PPC Tips Written by 0

The last PPC campaign I analysed in the ‘Analyse A Real PPC Campaign’ series was from Ocado, who had targeted shoppers of Waitrose to use Ocado for home delivery. There was a lack of Waitrose branding on the landing page of Ocado’s, which might have put people off using Ocado if they are unsure that they are shopping at Waitrose with them. As well as this, Waitrose offered home delivery too, making it difficult for Ocado to lure people into using their service over Waitrose’s.

Around this time of year (coming into the winter season), it is common for people to start looking for skiing holidays, as the mountains gradually get more snow on them. With this, here is an analysis of a PPC campaign from Club Med.


To view Clud Med’s PPC search advert, I had to type into Google search UK, ‘skiing holiday’:

This is evidently a very popular search phrase, with the maximum four adverts appearing in paid search results. Club Med do not appear anywhere on the first page of results, providing good reason for making the PPC campaign targeted to their search phrase. It is also clear they have a relatively high CPC (or quality score), from ranking #2 of paid search results.

Looking at the ad copy, it follows a good structure that can be, pretty much, used for any type of PPC search advert. This involves:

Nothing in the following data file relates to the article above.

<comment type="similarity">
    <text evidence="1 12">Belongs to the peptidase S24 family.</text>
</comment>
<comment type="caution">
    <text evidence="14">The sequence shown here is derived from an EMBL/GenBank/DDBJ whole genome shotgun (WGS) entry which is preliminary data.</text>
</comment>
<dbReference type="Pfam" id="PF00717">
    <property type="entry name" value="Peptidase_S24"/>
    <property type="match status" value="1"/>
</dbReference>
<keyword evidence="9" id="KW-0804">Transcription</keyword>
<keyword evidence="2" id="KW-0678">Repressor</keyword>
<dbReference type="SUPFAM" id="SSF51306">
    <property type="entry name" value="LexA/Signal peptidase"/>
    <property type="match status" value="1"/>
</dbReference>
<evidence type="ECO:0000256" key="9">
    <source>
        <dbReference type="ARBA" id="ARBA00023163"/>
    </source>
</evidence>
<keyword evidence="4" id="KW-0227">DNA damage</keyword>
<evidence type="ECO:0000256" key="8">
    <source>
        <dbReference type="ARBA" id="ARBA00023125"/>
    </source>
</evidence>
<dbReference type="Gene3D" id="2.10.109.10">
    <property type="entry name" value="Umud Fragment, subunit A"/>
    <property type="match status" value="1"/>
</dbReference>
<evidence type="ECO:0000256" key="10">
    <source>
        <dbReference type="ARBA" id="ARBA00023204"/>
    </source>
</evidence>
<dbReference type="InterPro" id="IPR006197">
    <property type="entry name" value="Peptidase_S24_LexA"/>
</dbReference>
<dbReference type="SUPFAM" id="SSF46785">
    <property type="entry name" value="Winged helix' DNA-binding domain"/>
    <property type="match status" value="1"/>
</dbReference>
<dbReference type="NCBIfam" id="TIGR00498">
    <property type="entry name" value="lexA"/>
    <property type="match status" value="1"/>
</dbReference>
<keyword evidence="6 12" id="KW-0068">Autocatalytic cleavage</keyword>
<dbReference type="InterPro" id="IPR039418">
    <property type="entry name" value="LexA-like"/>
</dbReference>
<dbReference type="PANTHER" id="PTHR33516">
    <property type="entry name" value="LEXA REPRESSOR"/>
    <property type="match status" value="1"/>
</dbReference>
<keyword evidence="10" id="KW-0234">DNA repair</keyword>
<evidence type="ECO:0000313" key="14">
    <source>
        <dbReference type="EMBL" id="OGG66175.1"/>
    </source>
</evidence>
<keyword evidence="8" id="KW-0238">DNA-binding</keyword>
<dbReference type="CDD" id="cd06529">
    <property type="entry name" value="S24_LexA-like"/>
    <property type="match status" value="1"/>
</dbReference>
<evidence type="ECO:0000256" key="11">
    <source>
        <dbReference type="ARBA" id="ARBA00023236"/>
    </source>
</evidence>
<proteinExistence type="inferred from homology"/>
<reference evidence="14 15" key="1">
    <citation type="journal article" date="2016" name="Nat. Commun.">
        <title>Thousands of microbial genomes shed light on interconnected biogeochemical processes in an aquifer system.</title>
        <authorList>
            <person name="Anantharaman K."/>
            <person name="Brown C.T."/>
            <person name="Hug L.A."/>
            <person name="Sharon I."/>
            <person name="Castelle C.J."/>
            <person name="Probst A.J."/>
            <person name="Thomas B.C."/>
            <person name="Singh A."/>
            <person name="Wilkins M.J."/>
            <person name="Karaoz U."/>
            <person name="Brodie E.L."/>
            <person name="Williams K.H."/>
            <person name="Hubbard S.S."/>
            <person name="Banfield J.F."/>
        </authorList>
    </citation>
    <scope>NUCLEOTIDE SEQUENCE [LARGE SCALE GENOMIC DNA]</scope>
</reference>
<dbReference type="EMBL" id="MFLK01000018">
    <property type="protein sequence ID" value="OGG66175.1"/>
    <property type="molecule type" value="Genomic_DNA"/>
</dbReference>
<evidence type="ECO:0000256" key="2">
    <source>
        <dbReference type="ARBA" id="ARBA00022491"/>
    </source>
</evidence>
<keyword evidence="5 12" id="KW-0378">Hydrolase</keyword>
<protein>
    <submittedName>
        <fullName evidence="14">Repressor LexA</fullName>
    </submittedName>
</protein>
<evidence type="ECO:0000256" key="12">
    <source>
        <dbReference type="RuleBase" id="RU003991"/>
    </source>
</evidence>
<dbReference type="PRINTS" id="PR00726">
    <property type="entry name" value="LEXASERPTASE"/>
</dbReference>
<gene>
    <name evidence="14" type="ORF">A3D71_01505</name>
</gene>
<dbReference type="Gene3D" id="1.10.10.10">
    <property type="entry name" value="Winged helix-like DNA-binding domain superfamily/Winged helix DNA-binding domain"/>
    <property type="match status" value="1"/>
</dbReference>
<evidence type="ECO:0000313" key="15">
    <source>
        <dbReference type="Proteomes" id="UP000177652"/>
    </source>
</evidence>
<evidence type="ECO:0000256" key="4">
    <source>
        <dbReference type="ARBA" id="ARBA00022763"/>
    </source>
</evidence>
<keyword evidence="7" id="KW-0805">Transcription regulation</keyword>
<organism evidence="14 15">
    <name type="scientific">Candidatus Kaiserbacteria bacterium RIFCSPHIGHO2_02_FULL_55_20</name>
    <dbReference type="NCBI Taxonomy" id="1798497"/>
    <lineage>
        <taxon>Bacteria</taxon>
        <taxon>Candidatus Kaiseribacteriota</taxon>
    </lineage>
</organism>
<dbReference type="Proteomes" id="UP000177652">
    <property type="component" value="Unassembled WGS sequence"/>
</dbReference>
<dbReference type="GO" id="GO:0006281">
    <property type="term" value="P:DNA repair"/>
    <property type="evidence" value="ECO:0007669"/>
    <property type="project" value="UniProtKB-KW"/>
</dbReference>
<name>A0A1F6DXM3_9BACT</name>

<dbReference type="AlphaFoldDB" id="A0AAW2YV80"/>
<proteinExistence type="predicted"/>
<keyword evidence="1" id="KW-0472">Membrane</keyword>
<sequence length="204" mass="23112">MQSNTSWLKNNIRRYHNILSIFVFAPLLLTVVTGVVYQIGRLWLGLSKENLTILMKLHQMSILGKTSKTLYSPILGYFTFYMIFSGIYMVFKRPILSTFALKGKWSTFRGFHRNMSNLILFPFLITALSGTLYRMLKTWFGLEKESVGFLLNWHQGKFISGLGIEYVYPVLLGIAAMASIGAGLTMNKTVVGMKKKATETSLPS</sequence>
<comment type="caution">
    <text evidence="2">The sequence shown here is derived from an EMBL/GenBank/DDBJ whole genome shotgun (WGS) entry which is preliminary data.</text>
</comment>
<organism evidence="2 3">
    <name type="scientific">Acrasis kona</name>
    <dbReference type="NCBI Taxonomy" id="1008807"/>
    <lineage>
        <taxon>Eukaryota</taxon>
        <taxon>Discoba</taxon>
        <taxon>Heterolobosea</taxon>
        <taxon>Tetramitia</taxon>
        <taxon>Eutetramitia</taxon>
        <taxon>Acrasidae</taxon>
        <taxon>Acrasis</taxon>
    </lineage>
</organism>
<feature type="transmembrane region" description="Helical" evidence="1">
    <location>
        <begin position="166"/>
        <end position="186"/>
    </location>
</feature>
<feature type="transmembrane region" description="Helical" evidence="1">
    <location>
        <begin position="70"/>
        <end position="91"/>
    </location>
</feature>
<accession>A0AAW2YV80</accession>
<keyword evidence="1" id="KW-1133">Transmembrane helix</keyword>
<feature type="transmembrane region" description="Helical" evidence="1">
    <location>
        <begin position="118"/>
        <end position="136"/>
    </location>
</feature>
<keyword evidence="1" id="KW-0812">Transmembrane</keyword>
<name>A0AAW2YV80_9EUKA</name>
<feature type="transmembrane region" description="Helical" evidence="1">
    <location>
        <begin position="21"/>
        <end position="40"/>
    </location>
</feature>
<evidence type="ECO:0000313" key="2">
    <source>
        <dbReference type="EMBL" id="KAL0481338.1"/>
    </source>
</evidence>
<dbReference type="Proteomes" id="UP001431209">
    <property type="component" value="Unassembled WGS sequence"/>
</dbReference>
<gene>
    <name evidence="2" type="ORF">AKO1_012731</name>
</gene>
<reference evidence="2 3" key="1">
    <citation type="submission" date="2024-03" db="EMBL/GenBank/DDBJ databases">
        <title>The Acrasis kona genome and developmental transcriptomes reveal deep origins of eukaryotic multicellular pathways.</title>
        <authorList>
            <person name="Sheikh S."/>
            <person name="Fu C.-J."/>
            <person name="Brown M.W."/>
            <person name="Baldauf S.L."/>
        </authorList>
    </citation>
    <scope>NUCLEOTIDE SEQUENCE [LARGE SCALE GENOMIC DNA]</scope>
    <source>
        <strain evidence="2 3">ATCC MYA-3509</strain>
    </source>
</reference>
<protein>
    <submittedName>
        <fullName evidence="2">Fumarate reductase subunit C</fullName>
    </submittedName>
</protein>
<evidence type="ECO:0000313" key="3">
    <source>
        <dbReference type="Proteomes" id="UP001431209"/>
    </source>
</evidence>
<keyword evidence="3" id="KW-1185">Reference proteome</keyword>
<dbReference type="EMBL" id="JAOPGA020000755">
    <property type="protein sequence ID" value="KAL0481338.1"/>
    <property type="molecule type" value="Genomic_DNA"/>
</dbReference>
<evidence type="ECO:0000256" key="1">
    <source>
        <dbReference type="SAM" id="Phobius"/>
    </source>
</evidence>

• Title: Address the web user’s search phrase| domain name
  • Description line 1: Call to action to encourage a click
  • Description line 2: Short sentences/phrases highlighting reasons to click onto the advert
  • URL: domain name (same as what is mentioned in the title)

Talking very vaguely, adopting this structure will tend to produce good results.


After clicking on the above advert, I came to the following landing page:

This is a great example of how a landing page should look for this sector for the following reasons:

  • It is a minimalist page on purpose to emphasis the main image. This is achieved by hiding the navigation menu under the three horizontal lines in the top left, with it expanding to the left, similar to most apps for smartphones.
  • The image is huge and takes up the majority of the page above the fold. This is a really good idea to do, so that the web user can start to imagine being the people skiing in the image if they were to buy a holiday with Club Med – large images like this get web users into the mood of wanting to do what’s in the image.
  • The largest text on this landing page is readable but blended into the image (All inclusive ski holidays), highlighting exactly what is on this landing page, if the web user scrolls down the page.
  • Since there are little to no links above the fold, there is only one option but for the web user to scroll down the page. This is an effective way to get the web user to do what you want for a landing page (follow the process of taking in the information above the page, before scrolling down as this is what the advertiser wants the web user to do).

Will created Ask Will Online back in 2010 to help students revise and bloggers make money developing himself into an expert in PPC, blogging SEO, and online marketing. He now runs others websites such as Poem Analysis, Book Analysis, and Ocean Info. You can follow him @willGreeny.

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